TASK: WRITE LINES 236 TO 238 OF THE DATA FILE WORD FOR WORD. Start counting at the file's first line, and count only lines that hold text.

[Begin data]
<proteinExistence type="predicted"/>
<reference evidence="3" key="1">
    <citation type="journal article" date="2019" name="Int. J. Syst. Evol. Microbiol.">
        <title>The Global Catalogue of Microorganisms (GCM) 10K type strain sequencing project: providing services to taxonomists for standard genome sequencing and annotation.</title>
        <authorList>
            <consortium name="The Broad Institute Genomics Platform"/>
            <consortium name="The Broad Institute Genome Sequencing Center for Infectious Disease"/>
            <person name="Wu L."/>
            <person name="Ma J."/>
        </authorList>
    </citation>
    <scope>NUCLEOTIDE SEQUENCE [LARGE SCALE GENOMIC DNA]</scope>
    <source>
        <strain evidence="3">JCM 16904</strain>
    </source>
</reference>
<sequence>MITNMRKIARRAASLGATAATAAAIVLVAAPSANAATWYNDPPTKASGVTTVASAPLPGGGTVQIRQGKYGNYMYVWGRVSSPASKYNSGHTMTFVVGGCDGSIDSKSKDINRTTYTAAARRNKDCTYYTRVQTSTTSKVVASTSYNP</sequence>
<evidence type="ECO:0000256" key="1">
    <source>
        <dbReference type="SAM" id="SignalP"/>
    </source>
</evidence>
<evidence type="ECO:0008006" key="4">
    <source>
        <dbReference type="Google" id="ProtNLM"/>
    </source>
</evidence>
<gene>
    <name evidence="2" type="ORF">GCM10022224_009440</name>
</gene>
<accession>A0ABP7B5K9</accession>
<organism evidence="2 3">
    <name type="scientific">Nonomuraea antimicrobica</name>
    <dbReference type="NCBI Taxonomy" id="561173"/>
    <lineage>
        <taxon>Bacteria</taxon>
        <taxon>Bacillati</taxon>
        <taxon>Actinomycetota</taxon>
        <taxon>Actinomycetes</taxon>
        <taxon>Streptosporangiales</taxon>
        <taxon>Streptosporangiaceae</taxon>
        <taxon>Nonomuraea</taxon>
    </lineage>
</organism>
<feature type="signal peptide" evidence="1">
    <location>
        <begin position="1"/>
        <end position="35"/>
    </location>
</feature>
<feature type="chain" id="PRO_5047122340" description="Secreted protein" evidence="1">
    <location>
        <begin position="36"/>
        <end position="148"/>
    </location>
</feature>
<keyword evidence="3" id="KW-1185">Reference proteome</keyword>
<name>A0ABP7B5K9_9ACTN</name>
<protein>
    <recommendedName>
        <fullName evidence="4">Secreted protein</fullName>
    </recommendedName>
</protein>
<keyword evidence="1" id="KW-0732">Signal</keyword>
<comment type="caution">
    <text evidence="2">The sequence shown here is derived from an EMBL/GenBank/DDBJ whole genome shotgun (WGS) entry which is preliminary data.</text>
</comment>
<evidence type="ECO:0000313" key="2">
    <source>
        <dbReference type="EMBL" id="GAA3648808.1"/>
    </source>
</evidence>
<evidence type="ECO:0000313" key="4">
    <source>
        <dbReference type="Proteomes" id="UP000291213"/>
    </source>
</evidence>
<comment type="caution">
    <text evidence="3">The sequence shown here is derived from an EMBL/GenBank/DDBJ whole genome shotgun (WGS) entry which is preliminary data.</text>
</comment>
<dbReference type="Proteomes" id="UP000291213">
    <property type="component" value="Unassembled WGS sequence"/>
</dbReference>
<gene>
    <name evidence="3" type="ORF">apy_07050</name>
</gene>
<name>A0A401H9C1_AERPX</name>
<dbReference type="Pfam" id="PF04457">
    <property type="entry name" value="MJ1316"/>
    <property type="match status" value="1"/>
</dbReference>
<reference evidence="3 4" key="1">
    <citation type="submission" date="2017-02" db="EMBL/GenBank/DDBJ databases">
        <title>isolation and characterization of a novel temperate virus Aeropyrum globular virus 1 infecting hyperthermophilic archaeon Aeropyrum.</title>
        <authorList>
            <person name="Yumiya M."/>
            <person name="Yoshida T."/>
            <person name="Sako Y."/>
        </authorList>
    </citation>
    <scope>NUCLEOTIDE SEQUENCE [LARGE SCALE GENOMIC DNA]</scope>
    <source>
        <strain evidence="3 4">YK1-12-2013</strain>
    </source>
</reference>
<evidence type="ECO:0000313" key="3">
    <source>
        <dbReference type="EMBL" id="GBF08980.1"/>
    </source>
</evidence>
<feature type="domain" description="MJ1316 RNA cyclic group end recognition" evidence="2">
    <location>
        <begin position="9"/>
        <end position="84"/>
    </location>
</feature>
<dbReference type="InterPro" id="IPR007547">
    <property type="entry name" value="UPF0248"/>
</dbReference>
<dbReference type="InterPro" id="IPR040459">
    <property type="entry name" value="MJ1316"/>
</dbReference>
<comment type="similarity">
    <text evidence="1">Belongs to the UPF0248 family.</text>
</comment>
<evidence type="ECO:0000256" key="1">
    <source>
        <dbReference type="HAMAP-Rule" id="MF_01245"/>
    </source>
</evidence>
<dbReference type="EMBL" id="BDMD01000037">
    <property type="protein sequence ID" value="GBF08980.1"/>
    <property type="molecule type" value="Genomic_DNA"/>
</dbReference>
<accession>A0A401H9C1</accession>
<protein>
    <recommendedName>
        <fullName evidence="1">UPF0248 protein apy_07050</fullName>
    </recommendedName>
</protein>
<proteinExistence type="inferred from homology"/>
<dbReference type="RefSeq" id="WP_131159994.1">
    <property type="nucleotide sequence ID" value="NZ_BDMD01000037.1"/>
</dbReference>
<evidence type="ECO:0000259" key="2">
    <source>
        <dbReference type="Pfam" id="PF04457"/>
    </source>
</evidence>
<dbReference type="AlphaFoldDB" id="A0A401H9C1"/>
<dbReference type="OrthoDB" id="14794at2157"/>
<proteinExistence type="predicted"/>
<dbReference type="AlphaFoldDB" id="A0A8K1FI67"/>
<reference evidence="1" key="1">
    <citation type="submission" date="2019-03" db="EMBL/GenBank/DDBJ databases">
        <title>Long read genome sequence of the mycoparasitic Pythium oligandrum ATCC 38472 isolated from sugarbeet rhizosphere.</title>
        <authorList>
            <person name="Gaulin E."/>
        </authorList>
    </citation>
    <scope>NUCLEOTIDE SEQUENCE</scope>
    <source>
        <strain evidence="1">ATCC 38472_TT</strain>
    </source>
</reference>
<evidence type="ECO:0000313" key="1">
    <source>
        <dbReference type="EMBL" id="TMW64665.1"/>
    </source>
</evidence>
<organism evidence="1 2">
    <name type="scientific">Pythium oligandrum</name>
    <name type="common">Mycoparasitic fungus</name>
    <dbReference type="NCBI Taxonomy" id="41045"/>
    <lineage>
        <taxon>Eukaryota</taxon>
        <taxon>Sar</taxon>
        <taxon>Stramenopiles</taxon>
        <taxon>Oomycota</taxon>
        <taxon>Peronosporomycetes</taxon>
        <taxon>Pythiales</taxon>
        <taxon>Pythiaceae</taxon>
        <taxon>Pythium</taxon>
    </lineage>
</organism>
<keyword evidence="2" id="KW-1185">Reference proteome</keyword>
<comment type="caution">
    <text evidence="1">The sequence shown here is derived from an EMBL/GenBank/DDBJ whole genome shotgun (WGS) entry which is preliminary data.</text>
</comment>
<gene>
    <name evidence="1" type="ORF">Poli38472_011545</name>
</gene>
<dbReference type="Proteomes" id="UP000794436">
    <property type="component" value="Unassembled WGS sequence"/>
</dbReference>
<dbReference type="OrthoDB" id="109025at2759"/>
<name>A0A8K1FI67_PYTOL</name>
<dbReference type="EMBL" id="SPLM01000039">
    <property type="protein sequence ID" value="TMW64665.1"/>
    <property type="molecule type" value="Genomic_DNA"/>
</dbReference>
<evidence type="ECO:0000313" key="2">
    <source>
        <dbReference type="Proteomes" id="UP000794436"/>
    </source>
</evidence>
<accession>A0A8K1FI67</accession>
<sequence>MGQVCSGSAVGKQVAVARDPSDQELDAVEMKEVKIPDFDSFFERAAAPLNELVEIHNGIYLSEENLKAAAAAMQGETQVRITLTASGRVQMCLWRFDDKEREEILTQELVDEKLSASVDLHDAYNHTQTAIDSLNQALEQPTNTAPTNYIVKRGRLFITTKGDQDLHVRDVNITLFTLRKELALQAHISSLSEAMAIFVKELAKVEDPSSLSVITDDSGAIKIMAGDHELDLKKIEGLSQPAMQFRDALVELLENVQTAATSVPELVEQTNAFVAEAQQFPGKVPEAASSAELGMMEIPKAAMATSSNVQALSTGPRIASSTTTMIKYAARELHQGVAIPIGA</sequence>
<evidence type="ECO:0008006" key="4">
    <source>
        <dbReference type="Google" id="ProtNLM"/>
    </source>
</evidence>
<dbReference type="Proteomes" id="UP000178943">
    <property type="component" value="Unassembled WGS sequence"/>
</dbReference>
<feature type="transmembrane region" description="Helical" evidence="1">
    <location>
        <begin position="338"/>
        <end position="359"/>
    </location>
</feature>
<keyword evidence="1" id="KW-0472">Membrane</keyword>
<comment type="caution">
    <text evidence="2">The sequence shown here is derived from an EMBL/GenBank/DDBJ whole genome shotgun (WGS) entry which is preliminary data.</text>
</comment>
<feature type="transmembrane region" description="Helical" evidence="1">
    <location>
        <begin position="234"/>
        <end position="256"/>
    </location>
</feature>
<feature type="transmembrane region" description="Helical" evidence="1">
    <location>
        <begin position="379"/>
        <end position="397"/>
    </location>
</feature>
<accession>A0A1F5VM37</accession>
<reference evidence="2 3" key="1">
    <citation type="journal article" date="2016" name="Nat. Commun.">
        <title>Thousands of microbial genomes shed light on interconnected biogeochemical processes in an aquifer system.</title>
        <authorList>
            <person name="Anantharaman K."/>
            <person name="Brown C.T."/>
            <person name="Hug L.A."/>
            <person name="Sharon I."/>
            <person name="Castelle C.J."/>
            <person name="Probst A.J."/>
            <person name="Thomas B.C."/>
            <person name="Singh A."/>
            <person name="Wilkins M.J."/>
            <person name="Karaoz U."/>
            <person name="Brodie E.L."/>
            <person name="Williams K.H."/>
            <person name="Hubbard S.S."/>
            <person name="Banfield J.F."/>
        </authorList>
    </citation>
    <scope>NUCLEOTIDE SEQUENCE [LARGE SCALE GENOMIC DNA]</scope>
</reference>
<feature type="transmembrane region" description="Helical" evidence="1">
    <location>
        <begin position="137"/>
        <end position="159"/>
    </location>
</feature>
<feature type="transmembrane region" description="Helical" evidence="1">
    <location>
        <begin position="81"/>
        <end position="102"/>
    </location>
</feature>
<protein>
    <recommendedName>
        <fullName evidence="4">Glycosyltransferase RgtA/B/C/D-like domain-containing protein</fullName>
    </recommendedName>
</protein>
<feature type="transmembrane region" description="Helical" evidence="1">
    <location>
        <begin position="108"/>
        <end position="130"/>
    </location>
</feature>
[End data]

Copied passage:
        <end position="397"/>
    </location>
</feature>